Identifying a Sample of HIV-positive Beneficiaries from Medicaid Claims Data and Estimating Their Treatment Costs

Published in: American Journal of Public Health, v. 105, no. 3, Mar. 2015, p. 567-574

Posted on RAND.org on October 18, 2016

by Arleen Leibowitz, Katherine Desmond

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Objectives

We sought to identify people living with HIV/AIDS from Medicare and Medicaid claims data to estimate Medicaid costs for treating HIV/AIDS in California. We also examined how alternate methods of identifying the relevant sample affect estimates of per capita costs.

Methods

We analyzed data on Californians enrolled in Medicaid with an HIV/AIDS diagnosis reported in 2007 Medicare or Medicaid claims data. We compared alternative selection criteria by examining use of antiretroviral drugs, HIV-specific monitoring tests, and medical costs. We compared the final sample and average costs with other estimates of the size of California's HIV/AIDS population covered by Medicaid in 2007 and their average treatment costs.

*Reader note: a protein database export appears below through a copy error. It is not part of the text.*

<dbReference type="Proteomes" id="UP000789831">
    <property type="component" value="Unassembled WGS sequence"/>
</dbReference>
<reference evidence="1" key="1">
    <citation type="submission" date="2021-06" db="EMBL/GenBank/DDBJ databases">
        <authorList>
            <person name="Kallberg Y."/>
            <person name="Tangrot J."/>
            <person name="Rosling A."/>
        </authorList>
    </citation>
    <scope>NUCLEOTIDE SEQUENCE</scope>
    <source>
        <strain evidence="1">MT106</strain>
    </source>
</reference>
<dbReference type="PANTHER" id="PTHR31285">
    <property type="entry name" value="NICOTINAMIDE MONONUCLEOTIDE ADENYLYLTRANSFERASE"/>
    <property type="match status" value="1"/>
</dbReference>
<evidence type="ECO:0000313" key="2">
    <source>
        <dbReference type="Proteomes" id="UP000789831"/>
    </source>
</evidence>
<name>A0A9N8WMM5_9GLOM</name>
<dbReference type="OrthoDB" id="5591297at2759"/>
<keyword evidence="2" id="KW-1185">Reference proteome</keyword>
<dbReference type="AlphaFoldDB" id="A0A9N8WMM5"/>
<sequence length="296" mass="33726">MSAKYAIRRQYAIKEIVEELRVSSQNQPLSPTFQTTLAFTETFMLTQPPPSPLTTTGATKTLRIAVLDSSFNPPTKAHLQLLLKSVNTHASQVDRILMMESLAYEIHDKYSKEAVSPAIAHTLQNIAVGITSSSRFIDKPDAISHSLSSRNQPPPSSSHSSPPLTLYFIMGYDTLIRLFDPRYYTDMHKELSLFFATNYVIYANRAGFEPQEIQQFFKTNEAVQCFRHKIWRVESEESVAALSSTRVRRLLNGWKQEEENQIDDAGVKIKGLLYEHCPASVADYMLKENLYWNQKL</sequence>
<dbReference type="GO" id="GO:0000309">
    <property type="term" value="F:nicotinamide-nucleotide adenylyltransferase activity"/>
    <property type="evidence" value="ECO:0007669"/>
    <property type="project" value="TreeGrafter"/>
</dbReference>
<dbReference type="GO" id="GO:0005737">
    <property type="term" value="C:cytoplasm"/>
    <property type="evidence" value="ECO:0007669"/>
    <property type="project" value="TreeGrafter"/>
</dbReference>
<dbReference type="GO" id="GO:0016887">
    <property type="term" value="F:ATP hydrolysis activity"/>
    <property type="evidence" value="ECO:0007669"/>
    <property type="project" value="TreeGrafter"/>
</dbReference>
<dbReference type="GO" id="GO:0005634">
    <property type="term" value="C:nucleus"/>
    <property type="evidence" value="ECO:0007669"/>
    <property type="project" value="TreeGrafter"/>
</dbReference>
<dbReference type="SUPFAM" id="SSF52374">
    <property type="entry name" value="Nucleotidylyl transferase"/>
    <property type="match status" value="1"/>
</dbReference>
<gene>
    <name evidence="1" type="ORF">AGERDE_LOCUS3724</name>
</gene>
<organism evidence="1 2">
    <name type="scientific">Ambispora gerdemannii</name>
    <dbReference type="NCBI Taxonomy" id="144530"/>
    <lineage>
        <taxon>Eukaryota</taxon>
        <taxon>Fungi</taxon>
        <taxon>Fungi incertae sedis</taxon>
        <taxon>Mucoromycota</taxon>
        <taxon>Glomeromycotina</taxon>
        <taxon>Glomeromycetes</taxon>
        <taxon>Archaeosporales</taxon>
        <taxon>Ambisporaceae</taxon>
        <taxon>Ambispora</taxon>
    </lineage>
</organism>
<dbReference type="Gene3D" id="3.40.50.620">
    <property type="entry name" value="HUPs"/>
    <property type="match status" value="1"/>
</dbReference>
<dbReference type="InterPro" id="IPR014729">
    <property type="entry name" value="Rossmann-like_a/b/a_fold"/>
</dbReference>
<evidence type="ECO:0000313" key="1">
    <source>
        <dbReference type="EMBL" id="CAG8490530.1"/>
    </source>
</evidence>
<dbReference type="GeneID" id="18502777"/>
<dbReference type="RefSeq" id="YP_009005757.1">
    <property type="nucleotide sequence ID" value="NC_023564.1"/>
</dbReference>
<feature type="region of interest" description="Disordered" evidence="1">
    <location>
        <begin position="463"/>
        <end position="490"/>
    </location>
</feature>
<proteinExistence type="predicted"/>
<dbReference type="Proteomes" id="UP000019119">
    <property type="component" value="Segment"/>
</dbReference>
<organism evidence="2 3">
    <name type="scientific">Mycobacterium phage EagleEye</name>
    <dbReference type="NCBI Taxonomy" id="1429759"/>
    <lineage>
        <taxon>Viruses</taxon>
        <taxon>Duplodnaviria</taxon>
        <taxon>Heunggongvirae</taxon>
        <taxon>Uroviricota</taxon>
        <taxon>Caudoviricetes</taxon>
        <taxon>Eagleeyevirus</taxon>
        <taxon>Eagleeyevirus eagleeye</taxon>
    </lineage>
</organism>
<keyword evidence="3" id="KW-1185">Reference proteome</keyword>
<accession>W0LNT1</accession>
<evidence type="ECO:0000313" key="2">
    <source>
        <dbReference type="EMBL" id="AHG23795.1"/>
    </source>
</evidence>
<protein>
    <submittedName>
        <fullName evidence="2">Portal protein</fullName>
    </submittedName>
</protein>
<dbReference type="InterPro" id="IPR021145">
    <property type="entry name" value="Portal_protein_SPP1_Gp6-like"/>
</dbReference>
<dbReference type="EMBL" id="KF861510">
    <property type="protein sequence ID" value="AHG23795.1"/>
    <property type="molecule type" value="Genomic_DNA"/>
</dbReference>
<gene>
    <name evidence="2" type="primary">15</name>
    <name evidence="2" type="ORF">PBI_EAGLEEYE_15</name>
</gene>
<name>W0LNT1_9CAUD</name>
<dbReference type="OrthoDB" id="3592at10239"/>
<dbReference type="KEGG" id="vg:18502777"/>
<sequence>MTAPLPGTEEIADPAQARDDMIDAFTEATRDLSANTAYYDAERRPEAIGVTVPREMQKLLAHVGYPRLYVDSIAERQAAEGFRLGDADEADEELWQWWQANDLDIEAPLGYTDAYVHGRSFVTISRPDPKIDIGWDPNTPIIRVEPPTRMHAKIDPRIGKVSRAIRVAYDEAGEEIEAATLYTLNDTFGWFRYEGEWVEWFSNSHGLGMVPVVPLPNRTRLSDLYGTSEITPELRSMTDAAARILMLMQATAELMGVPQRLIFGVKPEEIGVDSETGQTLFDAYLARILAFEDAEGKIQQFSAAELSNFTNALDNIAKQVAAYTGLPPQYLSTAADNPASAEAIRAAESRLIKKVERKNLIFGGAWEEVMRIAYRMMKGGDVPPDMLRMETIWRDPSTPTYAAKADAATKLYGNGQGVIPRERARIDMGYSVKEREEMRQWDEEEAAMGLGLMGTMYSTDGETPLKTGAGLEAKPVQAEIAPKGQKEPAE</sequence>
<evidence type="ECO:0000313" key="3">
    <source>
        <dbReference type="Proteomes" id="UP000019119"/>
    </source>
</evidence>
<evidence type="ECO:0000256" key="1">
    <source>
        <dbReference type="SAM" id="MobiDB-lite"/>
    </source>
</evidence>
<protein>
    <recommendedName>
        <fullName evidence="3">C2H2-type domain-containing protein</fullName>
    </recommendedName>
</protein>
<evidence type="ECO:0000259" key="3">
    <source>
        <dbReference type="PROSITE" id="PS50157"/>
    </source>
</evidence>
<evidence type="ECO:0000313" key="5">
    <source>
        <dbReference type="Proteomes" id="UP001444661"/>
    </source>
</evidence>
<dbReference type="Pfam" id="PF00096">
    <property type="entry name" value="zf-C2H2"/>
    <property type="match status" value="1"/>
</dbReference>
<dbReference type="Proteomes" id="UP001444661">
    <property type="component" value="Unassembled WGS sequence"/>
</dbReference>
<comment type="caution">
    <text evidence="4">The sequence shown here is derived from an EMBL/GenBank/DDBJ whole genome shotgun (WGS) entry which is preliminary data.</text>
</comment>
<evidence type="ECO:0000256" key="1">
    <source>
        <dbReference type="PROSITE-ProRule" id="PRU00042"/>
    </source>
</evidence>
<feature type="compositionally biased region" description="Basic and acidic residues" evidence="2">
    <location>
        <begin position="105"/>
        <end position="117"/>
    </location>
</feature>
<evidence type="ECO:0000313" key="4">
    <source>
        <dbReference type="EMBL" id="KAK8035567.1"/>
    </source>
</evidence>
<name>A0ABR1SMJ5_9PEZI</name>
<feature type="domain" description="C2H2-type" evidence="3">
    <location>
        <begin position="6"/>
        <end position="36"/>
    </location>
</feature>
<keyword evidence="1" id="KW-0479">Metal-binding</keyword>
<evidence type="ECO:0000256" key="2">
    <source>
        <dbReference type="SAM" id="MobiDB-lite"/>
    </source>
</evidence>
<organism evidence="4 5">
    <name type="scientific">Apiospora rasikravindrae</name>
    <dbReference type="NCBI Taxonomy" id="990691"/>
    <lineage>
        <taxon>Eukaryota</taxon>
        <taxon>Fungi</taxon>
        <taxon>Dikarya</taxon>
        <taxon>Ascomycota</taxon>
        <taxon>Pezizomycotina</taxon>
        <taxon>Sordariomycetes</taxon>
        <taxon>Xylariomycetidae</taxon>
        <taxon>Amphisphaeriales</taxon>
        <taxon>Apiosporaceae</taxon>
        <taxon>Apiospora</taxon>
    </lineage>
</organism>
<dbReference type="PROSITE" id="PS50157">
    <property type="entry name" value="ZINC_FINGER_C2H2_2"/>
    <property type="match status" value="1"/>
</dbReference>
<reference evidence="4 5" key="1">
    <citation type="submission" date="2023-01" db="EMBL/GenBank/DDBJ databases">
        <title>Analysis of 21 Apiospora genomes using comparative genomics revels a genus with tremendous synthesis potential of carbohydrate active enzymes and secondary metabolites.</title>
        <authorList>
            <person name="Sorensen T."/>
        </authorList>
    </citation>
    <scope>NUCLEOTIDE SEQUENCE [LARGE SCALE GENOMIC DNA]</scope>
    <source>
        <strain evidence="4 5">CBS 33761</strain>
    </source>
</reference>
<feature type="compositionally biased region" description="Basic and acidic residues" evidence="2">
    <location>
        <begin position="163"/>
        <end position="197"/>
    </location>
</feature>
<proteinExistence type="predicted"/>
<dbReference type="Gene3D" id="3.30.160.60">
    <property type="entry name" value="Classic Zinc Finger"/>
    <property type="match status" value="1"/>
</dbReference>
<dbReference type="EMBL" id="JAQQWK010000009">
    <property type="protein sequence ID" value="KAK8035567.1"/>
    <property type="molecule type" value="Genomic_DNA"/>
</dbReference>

Results

Eighty-seven percent (18,290) of potentially identifiable HIV-positive individuals satisfied at least 1 confirmation criterion. Nearly 80% of confirmed observations had claims for HIV-specific tests, compared with only 3% of excluded cases. Female Medicaid recipients were particularly likely to be miscoded as having HIV. Medicaid treatment spending for Californians with HIV averaged $33,720 in 2007.

Conclusions

The proposed algorithm displays good internal and external validity. Accurately identifying HIV cases in claims data is important to avoid drawing biased conclusions and is necessary in setting appropriate HIV managed-care capitation rates.

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